What Are Surety Bonds and How Do I Explain Them to My Customers?

As an insurance agent, you spend the majority of your time matching insurance policies to customers. And it’s likely that your customers are already familiar with the framework upon which most insurance policies are built (i.e. an insured and insurer enter into a contract where one or more payments are made in exchange for financial protection or reimbursement against losses). So when the need for a surety bond arises, it’s probably tempting for your customers (and some insurance agents too) to apply this same framework. After all, surety bonds are a form of insurance issued by insurance companies that insure against unmet obligations. But there are some big differences between insurance policies and surety bonds. Notably, it’s your customer who is on the hook—not only to pay for the bond, but to back it as well! What Are Surety Bonds and How Do I Explain Them to My Customers?

Surety Bonds Defined

BusinessDictionary.com defines a surety bond as a “Formal, legally enforceable contract between a first party (the principal or obligor), a second party (the customer or obligee), and a third party (the surety, such as a bank, bonding company, or insurance company) whereby the surety guarantees payment of a specified maximum sum, or to otherwise compensate (indemnify), the obligee against damage or loss caused by the actions (or a failure to perform) of the obligor.” Clear as mud, right? Let’s break down this definition by taking a closer look at the role played by each of the three parties involved in a surety bond:
  • This is the party that is obtaining the bond (i.e. your customer). For example, contractors are often required to obtain performance bonds in order to guarantee satisfactory completion of a project. The principal not only purchases the bond, but is also responsible for any claims made against the bond in the case of failure to meet obligations.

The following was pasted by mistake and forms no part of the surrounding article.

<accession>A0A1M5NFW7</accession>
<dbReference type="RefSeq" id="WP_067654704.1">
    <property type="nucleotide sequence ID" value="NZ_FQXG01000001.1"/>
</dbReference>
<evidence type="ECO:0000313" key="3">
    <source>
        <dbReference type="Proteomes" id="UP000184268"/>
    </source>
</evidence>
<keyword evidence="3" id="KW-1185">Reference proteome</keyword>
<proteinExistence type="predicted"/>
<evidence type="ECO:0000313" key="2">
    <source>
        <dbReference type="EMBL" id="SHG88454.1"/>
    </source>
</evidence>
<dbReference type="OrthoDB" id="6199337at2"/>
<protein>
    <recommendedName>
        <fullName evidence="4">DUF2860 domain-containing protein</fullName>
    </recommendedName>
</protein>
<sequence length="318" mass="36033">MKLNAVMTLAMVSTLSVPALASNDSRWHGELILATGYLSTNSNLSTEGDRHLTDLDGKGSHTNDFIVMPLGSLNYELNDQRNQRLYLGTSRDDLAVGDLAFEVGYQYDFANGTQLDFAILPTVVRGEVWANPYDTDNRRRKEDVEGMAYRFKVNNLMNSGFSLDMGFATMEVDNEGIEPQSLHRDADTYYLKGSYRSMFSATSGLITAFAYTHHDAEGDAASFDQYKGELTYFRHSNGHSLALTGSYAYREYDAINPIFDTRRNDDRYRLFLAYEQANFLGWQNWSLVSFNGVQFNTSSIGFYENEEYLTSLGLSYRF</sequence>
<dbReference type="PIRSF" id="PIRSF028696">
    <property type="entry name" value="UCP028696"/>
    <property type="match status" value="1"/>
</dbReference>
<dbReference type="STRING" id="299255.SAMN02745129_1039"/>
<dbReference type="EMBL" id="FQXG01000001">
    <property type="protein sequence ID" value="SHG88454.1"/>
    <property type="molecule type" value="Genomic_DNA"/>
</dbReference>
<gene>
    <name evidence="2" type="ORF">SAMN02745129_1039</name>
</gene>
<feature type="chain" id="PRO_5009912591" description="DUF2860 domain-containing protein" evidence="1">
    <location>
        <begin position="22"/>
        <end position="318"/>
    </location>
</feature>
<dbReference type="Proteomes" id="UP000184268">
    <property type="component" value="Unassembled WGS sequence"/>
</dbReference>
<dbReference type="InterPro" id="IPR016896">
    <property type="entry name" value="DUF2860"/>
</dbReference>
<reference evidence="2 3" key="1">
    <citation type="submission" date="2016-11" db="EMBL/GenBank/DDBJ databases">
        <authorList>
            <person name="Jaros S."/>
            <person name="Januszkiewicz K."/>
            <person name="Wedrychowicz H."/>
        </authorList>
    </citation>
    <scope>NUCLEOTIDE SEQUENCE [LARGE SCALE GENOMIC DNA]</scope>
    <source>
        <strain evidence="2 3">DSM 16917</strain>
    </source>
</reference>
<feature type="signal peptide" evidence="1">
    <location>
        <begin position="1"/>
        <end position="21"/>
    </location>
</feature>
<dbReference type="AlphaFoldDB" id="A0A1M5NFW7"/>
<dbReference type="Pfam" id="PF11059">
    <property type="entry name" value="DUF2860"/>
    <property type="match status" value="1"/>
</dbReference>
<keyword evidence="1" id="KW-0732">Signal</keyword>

• Obligee. This is the party that is requiring the bond, often a government entity. If the principal does not meet its obligations, it is the obligee that is the beneficiary of any claims filed.
  • This is the party that guarantees the principal can fulfill the obligations set forth in the bond. Although it’s the principal who is legally responsible for reimbursing the surety for any claims made against the bond, the surety is ultimately responsible for paying the obligee for valid claims. For this reason, it’s in the surety’s best interest to carefully assess not only the likelihood of the principal to incur claims (e.g. does the principal have a good performance track record?), but also the ability of the principal to cover claims (e.g. are they financially sound?).


Your customers may be wondering what the point of a bond is if they are ultimately responsible for all claims payments. In other words, what’s in it for them? To help you answer this question, here are a couple of additional angles from which you can attack the topic of surety bonds and hopefully spark that “aha!” moment of understanding:
  • Bonds aren’t designed to protect the principal. Unlike a standard insurance policy which is a win-win for both the insured and insurer, bonds have no real upside for the principal (i.e. your customer). They exist as a mechanism to protect the obligee from risk. If your customer wants to do business within a certain industry—or with certain government entities—then the question of “what’s in it for me?” is largely a moot one as your customer really has no choice but to obtain the bond being requested of them.
  • Think of the surety bond as a form of credit. If surety bonds didn’t exist, how would your customer guarantee that they could fulfill their bond obligation? They’d need to post 100% collateral in the form of cash. Depending on the bond amount required, this could significantly decrease working capital and liquidity. A surety (or bonding company) provides, in essence, a line of credit to your customer. For a small percentage of the bond amount, the obligee’s need to transfer risk is met, and so is your customer’s need to hold onto liquid cash.

Need Help Obtaining Surety Bonds for Your Customers?

The Bond Exchange has 40 years of experience providing insurance agents with the service and expertise necessary to satisfy the surety bond requirements of their customers. Leverage our experience—and free online platform—to streamline the surety bond process.  Questions? Call us at (800) 438-1162!

Leave a Comment

Your email address will not be published. Required fields are marked *